Gender Wage Differentials and the Occupational Injury Risk – Evidence from Germany and the US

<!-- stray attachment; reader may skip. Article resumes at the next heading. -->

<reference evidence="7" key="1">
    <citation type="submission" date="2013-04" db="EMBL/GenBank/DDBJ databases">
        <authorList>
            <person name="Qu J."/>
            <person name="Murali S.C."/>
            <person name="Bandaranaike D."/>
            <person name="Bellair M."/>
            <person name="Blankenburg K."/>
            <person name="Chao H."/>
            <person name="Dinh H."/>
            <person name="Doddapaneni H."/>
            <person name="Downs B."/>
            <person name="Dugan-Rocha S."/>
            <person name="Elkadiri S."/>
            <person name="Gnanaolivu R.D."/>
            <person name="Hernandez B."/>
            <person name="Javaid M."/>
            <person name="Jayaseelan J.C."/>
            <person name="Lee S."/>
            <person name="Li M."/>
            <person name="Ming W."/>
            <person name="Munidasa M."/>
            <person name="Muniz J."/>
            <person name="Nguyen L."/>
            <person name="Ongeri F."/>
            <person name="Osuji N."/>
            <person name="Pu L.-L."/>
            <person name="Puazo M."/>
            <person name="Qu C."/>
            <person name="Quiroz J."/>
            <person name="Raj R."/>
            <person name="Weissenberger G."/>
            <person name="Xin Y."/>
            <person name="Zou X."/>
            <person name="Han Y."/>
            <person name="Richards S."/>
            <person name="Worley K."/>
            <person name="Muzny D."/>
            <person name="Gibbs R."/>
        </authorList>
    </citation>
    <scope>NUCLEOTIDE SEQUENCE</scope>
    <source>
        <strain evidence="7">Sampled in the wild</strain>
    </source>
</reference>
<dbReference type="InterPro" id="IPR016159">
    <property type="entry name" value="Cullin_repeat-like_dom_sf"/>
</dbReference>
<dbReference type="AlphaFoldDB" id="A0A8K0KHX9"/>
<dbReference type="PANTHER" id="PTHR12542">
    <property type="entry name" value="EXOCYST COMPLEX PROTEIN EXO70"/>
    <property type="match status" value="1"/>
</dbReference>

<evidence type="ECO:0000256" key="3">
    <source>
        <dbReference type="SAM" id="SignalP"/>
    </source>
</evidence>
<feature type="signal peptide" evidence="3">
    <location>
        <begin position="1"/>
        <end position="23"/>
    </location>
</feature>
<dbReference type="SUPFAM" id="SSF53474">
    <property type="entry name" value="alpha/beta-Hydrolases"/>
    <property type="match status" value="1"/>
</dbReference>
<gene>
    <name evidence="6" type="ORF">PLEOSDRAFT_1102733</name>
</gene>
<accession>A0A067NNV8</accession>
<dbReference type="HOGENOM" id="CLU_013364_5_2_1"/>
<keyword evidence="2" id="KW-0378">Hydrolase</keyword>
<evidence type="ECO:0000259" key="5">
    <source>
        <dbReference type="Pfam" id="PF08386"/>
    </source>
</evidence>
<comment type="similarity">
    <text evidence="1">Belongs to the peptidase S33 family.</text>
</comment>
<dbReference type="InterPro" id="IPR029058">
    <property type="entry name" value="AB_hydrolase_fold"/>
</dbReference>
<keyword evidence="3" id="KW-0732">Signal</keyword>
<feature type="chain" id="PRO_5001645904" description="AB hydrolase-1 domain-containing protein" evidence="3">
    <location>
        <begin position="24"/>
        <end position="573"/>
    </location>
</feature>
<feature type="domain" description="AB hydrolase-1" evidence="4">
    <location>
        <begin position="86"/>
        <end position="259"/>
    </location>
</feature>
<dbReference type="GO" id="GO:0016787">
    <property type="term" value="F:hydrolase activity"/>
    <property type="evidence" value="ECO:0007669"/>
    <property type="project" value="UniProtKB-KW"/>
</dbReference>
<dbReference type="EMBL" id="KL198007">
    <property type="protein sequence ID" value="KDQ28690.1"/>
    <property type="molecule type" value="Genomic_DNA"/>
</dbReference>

Numerous studies, in particular for the US, have shown that individuals in occupations with high injury risk are compensated for that risk by corresponding bonus payments. At the same time, male workers are overrepresented in the most dangerous occupations like scaffolders or miners, while females typically work in relatively safe occupations with respect to occupational injuries. It is therefore remarkable that almost all studies analyzing the gender wage gap have disregarded different occupational injury risks as a potential explanatory variable for observed gender wage differentials. By merging data on occupational injury risks to German and US panel data on individual workers, this study analyzes gender wage differentials in Germany and the US considering fatal occupational injury risk. The Blinder-Oaxaca method for tobit models is used to decompose the gender wage gap with and without consideration of the fatal injury risk. Our results indicate that the compensating wage differentials for risky jobs are reflected in the resulting gender wage gap, which is caused by the unequal distribution of occupational injury risks among men and women.